The Bureau of Land Management (BLM) recently uploaded a new FAQ section to its website outlining what it says are the reasons why the agency is relocating to new headquarters in Grand Junction, CO. The talking points, however, are filled with political spin and the same debunked talking points that have been called into question by former BLM career public servants, Members of Congress, and the Western Governors Association.
The unprecedented plan to move BLM isn’t an effort to bring jobs out West, it’s an effort to gut the public lands bureau so it will better serve their special interest allies. Ultimately, moving the BLM is a reckless, purposeless, and cynical attempt to dismantle the agency by excluding career expertise from the public lands decision-making process.
“Grand Junction was selected because of its significant cost savings, travel accessibility, quality of life attributes, and other factors, such as our desire not to place the Headquarters in the same city as a State or District Office.”
This site was selected to give extractive corporations unfettered access to BLM decision-makers. The BLM ultimately signed a lease in a building that also houses a Chevron corporate office, a state oil and gas association, and an independent natural gas exploration company.
In its newly leased third floor office at 760 Horizon Dr in Grand Junction, CO, BLM Headquarters will be sandwiched between Westslope Oil and Gas Association and Laramie Energy on the first floor and Chevron corporate office on the fourth floor. Key BLM decision-makers will be riding the elevator and holding the door for the same oil and gas entities that they are charged with regulating.
“Moving the people who make critical decisions about the lands and programs we manage will help provide a greater on-the-ground understanding and will also foster better partnerships with communities and organizations there.”
The move may sound appealing on paper, and any move to get more input from folks on the ground is a good idea, but that’s far from the point of the latest smoke-and-mirrors exercise from the Trump administration. The proposal to move BLM’s headquarters is nothing more than a political power grab — backed by no plan and supporting no public purpose — that would undermine the agency’s work and waste taxpayer funds in order to help special interests further profit off our public lands.
Simply put, Bernhardt isn’t relocating the BLM to get more input from the West; he’s relocating BLM to hamstring career employees committed to protecting our public lands. Indeed, Trump’s Chief of Staff Mick Mulvaney recently admitted that the intent of relocating federal employees was to force them to quit.
There are more than a dozen agencies that have partial jurisdiction over our public lands, such as the U.S. Forest Service, Department of Energy, Department of Defense, Department of Commerce, National Park Service, Army Corps of Engineers, Bureau of Reclamation, and others. Failure to maintain BLM HQ staff in D.C. will result in the exclusion of these key leaders on important and real-time discussions and decisions.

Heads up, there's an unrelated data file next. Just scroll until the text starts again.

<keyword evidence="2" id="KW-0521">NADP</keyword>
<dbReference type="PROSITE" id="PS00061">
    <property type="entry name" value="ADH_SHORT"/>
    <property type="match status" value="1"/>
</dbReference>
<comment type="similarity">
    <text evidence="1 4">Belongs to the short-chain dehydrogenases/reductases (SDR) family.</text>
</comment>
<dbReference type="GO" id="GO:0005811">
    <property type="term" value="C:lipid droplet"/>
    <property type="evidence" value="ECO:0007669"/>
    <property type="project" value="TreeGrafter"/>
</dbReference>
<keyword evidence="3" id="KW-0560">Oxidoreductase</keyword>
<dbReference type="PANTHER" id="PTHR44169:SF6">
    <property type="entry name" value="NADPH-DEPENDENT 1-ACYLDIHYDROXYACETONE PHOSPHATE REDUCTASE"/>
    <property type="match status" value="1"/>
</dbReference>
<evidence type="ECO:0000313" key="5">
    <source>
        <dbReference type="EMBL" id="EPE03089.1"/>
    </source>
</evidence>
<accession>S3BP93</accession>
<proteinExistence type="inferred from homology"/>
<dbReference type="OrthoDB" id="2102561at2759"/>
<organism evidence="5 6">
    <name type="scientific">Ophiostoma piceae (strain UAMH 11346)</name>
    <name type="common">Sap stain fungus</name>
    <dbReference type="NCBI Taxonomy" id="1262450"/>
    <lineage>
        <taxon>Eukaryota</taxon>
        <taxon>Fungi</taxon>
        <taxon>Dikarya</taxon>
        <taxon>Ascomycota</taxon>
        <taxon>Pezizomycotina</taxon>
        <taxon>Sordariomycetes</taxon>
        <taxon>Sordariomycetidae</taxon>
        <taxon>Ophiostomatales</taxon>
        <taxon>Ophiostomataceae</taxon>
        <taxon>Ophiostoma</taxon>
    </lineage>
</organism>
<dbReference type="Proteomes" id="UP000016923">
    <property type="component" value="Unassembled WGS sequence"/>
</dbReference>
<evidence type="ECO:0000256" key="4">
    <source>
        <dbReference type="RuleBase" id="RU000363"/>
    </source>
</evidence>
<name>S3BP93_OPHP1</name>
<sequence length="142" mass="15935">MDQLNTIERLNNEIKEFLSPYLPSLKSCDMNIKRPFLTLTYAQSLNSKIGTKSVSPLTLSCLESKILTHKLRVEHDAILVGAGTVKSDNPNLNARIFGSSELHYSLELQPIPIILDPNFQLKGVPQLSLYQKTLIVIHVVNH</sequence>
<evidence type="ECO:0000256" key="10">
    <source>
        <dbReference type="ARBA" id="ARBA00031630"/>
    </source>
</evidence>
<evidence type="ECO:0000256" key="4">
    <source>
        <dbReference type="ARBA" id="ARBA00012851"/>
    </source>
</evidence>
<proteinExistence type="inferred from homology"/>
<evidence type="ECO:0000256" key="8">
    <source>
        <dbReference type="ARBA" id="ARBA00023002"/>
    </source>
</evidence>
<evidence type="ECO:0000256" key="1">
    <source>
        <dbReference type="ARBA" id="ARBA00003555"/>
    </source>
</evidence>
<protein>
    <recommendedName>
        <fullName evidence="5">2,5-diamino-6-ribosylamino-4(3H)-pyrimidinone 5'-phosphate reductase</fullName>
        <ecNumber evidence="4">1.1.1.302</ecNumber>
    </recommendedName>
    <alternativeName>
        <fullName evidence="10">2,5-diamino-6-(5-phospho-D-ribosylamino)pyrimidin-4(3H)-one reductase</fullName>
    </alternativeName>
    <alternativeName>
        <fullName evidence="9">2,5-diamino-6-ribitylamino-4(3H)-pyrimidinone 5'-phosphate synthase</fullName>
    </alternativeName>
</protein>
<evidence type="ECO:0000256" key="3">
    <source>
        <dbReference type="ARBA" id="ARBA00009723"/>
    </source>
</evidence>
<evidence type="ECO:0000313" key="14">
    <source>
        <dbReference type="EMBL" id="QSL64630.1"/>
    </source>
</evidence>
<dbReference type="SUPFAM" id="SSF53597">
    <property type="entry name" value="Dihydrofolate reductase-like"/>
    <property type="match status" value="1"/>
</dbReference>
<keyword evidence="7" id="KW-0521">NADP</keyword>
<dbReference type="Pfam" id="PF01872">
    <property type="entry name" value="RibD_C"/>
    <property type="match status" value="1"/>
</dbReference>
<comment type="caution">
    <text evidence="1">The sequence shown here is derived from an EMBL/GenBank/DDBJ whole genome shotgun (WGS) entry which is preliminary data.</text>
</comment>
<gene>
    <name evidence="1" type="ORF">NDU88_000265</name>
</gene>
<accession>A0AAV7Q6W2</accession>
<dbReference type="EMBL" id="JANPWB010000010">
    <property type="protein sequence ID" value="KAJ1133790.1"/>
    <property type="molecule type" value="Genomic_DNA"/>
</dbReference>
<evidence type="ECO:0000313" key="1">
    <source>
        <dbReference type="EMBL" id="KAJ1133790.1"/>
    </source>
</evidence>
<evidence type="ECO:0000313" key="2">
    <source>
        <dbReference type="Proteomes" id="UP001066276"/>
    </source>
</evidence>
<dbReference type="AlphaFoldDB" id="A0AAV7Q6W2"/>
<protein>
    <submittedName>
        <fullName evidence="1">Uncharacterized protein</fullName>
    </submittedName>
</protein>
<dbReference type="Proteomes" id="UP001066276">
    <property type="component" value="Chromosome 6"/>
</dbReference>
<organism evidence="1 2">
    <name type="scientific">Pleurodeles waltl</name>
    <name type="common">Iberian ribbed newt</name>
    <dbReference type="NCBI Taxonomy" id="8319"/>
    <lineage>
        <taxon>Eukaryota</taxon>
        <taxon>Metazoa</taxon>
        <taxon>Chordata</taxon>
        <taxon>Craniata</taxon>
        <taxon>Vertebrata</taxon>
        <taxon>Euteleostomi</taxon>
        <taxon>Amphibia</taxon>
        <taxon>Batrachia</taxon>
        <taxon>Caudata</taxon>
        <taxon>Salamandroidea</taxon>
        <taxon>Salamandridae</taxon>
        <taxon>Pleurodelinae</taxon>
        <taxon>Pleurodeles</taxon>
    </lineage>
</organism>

“The relocation of positions to the west would result in overall substantial savings for the BLM and for American taxpayers over time. Such savings include lower rent costs for office space, lower cost of living allowances paid to employees and a reduction of travel costs from D.C. to the west.”
We don’t know how much the BLM relocation will cost taxpayers, but we know it will be an exorbitant amount. The Interior already spent some $14 million on the reorganization and relocation proposal and has requested an additional $27 million that has not yet been allocated.
Interior officials have previously estimated that average relocation costs may amount to $50,000 per employee forced to move. Given that of the 323 positions projected to be affected by the relocation, 177 are occupied, the potential cost of relocating these employees could near almost $9 million.
For example, leaked documents show that some 49 BLM staffers, including four of BLM’s legislative affairs employees – whose job it is to work with member offices on Capitol Hill – would be relocating to the Reno, Nevada, field office, while dozens more are expected to be relocated to Grand Junction, Colorado.
Additionally, although BLM previously claimed that cost savings would come from a cheaper office space, the proposed new HQ building will lease almost double the square footage per employee compared to the current D.C. office space — leading to nominal, if any, cost savings. The projected office space-related savings are less than $2,000 a month. With the resulting increased costs for new equipment and furnishing, it will be over eight years before the savings in office space offset these other new costs.